6:23 am
away from the narrative of the rwandan genocide and the legacy of ethnic violence and recognise that in the context of the current crisis the context is political. if there's an escalation of violence. we'll see more following the 2010 elections, where political parties that were in line with hutu ethnic groups were fighting one another. what we see now in burundi is people across ethnic lines on both side of the divide contesting political space. >> interesting to here your thoughts. iran talking to us live from nairobi. well, the situation sass we have been discussing is incredibly tense. more than 160,000 left the country since april. many crossed borders into neighbouring countries like tanzania and the democratic republic of congo.
6:24 am
70,000 of them have gone to rwanda catherine wambua-soi reports from a refugee camp. she came from burundi's capital on sunday. she was a trader selling clothes. now she has to rely on humanitarian aid. this woman is far from home, but still afraid. she asked us to hide her identity. >> there are two checkpoints. one by police, and one by pierre nkurunziza. if you carry luggage, they stop you crossing the boarder. if you are a man you are accused of being a rebel, and they take you. >> reporter: that group that she is talking about is rwanda's ruling party whose members have been accused of killing and intimidation. many of the people are following keenly what is going on in their country, they want to go home,
6:25 am
but say a polarizing election on its own does not guarantee safety if they return. >> this woman arrived in may with six children. she said that being in the camp provides many challenges, but it is safer than being at home. >> i can only go back if i see many people here doing so. for now, it's impossible. there's a lot of uncertainty. people are still being killed. >> aid agencies are worried that they could see more fleeing people if the political situation in burundi is not resolve. >> we are prepared for any given scenario. we hope that the given scenarios will not take place because any displacement is a tragedy for a person. >> reporter: back at the camp, the teenagers catch up on their studies. the 1,400 children separated from their families. far away from the only home they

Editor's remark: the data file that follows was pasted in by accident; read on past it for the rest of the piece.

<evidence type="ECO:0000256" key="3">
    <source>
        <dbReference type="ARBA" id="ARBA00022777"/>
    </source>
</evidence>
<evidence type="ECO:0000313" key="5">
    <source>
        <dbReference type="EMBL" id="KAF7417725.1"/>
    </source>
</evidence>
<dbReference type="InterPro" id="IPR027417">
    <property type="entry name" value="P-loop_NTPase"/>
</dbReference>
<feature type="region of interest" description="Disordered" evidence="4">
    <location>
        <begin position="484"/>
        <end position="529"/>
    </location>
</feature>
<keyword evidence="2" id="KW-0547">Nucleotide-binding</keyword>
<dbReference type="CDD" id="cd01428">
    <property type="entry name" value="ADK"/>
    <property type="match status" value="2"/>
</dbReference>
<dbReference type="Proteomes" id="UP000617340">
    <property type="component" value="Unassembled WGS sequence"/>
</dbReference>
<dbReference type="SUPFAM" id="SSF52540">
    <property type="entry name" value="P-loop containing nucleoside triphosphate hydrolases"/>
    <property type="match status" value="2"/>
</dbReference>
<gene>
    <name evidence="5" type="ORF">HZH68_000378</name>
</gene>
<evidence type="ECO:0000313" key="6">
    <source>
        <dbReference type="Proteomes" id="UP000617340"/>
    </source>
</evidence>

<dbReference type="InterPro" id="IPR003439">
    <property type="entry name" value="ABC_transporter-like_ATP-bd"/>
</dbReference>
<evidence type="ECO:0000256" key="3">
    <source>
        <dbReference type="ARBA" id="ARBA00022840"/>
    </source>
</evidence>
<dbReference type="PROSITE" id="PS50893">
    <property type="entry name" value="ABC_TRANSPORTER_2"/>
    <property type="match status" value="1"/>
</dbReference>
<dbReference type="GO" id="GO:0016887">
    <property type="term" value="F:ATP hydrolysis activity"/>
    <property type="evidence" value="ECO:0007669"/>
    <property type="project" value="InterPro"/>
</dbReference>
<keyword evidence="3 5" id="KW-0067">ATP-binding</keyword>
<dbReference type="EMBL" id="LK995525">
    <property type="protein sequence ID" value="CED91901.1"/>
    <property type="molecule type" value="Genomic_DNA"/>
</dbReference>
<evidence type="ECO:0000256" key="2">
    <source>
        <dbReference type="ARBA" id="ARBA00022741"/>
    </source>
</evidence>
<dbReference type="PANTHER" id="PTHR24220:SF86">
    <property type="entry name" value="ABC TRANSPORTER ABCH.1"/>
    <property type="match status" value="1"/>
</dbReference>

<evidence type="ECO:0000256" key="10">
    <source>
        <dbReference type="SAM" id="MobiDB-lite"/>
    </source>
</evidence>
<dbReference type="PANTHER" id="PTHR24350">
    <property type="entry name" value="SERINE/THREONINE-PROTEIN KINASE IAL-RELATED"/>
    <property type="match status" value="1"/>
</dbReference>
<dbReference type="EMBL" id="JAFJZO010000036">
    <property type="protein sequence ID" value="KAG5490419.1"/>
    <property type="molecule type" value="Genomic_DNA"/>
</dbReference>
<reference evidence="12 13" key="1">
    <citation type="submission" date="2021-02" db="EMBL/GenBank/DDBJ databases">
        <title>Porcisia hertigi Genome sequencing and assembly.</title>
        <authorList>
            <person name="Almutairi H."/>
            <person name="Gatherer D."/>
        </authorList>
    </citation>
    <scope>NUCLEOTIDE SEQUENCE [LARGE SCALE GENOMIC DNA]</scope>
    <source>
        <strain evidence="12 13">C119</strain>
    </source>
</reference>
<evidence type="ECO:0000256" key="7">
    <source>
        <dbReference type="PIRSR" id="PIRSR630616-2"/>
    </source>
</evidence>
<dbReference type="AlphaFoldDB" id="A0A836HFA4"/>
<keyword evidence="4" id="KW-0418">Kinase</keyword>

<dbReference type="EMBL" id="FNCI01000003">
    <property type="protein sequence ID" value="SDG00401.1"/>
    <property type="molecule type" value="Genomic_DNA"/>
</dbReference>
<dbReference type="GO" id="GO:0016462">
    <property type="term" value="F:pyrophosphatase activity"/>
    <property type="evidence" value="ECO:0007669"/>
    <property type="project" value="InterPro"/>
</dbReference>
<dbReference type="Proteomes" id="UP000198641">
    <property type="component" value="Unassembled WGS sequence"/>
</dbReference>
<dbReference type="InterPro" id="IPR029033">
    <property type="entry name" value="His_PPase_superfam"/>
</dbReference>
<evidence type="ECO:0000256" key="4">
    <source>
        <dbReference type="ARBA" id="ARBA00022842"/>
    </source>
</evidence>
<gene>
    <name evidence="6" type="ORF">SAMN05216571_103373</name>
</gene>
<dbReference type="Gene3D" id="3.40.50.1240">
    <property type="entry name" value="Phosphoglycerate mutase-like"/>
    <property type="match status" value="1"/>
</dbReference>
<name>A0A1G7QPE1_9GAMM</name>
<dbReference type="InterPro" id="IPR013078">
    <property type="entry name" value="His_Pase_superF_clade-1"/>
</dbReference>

6:26 am
far away from the only home they the african union mission in somali denied allegations of a mass shooting by its forces on tuesday. witnesses in a town of markka said 24 were killed when african union troops opened fire without prove saying, saying they shot young men playing football and then nearby homes. the au mission in somali reply - released a statement saying: right, let's have a look at the weather. richard is here. the latest on the heatwave engulfing much of europe - it wasn't in london last week. >> not the north-west. alas. i am sure you wouldn't mind a little bit of a heatwave back
6:27 am
home. really, it's more particularly across central southern and eastern parts here. further north, more changeable winds from the west. that had violent storms from poland, wind flows from the west keeping it cooler. we are seeing high temperatures across this area and having a major impact. if you look at the temperatures in the last five days, and the average - there we are, three degrees above. and some days up to six degrees above. >> it takes some like vienna. 25 degrees in the height of summer, and here we are looking at temperatures 6 degrees above and more. for italy, the situation is bad at the moment. it could be the hottest. we are not quite certain about that. but on the cards. the cost is estimated to be more
6:28 am
than 200 million, and the river po - from which they rely for irrigation is at its lowest level since 2003. a dire situation. warm weather for the next couple of days, and then there are signs of it beginning to cool off, martine still to come here at al jazeera - the philippines steps up the fight against child pornography plus i'm in mumbai. despite the law, workers are cleaning suers by hand without safety experience joox and in south america, why this football executive is unlikely to be watching any games in the near future. ♪
6:29 am
♪ ♪ get excited for the 1989 world tour with exclusive behind the scenes footage all of taylor swift's music videos interviews, and more. xfinity is the destination for all things taylor swift.
6:30 am
hello again, you are with al jazeera, these are the top stories. more than 20 soldiers and shia fighters supporting them have been killed in iraq. the two suicide attacks happened in the town of al karmah. east of fallujah. armed men killed two police officers in the turkish province on the border with syria. a suicide bombing killed more than 30 people in the same region. >> the u.s. secretary of state - secretary of defense ash carter arrived in saudi arabia on the third stop of his middle east tour. carter's trip comes a week after world powers reached a deal on iran's nuclear programme.
6:31 am
greece's parliament is getting ready to vote on proposed changes to its judicial and financial system. the reforms were part of a bailout deal agreed with international creditors. talks to keep the country in the eurozone continue on friday sf lawmakers pass the new rules, to do with failed banks and other matters italian coast guards say they rescued 414 migrants from sea off the coast. four newborn babies and a child among them. people have been fleeing violence in the middle east and sub-saharan africa attempting to cross the scene. thousands drowned in the mediterranean since the beginning of the year pope francis has been hosting talks for climate change at the vatican. mayors and governors from major
6:32 am